3 reasons why universities are betting big on renewable energy
Universities know green power is a good deal. They are also taking the lead because they have to: Their stakeholders demand it.
Colleges and universities always have been focal points of change. The mixture of academic research, student activism and institutional clout has allowed campus communities to promote widespread technical and social transformations. During the last few years, a few of these institutions have begun to lead in an entirely new area — renewable energy. In September, the University of California system announced an 80 megawatt (MW) procurement contract for off-site solar photovoltaic (PV) electricity, enough to power nearly 13,000 homes.
While this is the largest power purchase agreement on record for a university, it was not the first. Back in 2008, the University of Oklahoma signed an agreement with Oklahoma Gas & Electric to purchase 100 percent renewable electricity, spurring the development of a 44-turbine wind farm. Then, in 2012, Ohio State University signed a 20-year power purchase agreement for 50 MW of wind power. This year, George Washington University and American University teamed up, along with George Washington University Hospital, to secure 52 MW of solar PV from Duke Energy Renewables. Meanwhile, many campuses have installed significant onsite resources. Three universities in particular — Arizona State, Rutgers and Mount Saint Mary’s — have installed more than 57 MW of solar PV combined, or enough to power more than 9,000 U.S. homes.
Three reasons why universities buy renewables
1. Renewables are a good deal
Recent transactions highlight just how competitive renewable power can be. Ohio State estimated its wind transaction would save the university $1 million in the first year alone. Similarly, American said that its renewable energy contract "provides fixed pricing for solar energy at a lower total price than current power solutions." When you start to look at the recent, all-time-low wind and solar prices per kilowatt-hour, it’s easy to see how these deals can be cost-effective.
In 2013, new wind projects in the U.S. had an average wholesale price of just $0.025/kWh (PDF). Meanwhile, recent wholesale solar power purchase agreements have reached $0.05/kWh or lower (PDF). Add in the fact that these deals allow buyers to lock in low prices for 20 years or more, and the savings really start to add up. Ultimately, you don’t need an Ivy League endowment to buy a lot of renewable energy — many leaders are public universities that have discovered it’s a sound economic investment.
2. Top-down leadership
Since 2007, the American Colleges and Universities Presidents’ Climate Commitment has encouraged nearly 700 institutions of higher education to commit to achieving carbon neutrality within a defined timeframe. These commitments to reach carbon neutrality, sometimes by 2025 or earlier, are frequently cited as key components of a university’s decision to purchase renewable energy. A few small colleges already have achieved carbon neutrality, most recently Colby College in Maine.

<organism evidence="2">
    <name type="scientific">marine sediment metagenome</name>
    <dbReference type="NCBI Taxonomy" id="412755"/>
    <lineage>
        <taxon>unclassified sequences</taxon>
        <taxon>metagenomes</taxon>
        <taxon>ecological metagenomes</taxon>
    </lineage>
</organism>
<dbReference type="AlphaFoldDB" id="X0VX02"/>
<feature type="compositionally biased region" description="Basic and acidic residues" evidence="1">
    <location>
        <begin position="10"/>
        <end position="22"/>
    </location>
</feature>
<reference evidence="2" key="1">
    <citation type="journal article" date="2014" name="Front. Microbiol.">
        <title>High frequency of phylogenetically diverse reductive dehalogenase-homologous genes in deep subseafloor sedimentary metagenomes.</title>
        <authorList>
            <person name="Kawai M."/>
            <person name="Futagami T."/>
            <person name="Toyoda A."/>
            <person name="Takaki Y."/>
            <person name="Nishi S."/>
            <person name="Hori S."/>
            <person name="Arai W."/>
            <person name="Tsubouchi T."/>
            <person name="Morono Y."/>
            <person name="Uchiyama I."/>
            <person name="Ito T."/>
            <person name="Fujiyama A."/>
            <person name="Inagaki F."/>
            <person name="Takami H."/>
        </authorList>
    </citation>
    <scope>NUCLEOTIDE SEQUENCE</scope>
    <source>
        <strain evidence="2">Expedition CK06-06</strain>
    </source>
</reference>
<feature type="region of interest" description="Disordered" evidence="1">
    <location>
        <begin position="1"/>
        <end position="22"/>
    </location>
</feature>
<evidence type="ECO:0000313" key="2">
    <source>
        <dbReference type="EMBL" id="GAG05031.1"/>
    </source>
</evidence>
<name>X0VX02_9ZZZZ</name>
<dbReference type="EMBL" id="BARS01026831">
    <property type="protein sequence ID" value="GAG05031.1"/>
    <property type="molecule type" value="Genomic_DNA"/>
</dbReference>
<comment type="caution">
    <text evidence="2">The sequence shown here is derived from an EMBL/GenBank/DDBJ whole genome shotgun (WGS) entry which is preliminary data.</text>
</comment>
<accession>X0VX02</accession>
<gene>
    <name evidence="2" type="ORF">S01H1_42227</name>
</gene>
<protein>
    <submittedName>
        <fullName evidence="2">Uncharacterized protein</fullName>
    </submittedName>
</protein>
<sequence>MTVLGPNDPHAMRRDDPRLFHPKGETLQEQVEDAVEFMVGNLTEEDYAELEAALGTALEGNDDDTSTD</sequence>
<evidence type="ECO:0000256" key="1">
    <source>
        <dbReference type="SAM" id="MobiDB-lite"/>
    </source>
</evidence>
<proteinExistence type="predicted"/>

3. Bottom-up demand
Colleges and universities are also responding to a growing demand from their key stakeholders. Students and faculty around the country are already campaigning for increasing university sustainability programs, and these topics are also on the minds of prospective students. In a 2014 Princeton Review survey of student applicants, “61 percent said having information about a college’s commitment to the environment would impact their decision to apply to or attend a school.” Information about campuses’ sustainability track records, provided through programs such as AASHE's STARS initiative, have brought additional transparency to these efforts and allowed for holistic sustainability rankings. Moreover, for both faculty and students, these renewables projects open up research opportunities. This was particularly true for Ohio State, which employed more than 400 energy researchers in 2013.
Creating social change
At RMI, we’ve shown time and again that renewable energy is held back not by technical limitations but rather by societal inertia, outdated regulations and institutional barriers. Universities, by design, are hubs for experimentation and pushing beyond the norms of the day. As Arizona State's George Basile observed, "When society doesn’t know how to do something, universities are where you go to solve those problems." In addition, universities’ relatively stable growth, long-term ownership of facilities and intellectual atmosphere provide an ideal testing ground for new approaches.
For these reasons, RMI is engaging with universities through a number of programs, including:
- In-depth collaborations, including our effort to help Arizona State develop a 2025 Carbon Neutrality Roadmap;
- The Innovator’s Working Group, a small group of leading universities that RMI will convene to push the envelope and tackle common barriers;
- An underdevelopment program for scaling our in-depth work at universities to systems and communities of schools; and
- An ongoing engagement with the University of North Carolina system through their annual conference to help the state achieve $1 billion in energy cost savings through energy efficiency and renewables over 20 years.
More important, universities matter because they are educating the future leaders and members of our society. Integrating energy efficiency and renewables into a school’s culture exposes each wave of students to more efficient and sustainable processes, systems and behaviors. That’s social change. That’s legacy. That’s scale.
Whether you’re a student, professor or alumnus, it looks as though universities still have plenty left to teach us.
This article originally appeared at RMI Outlet.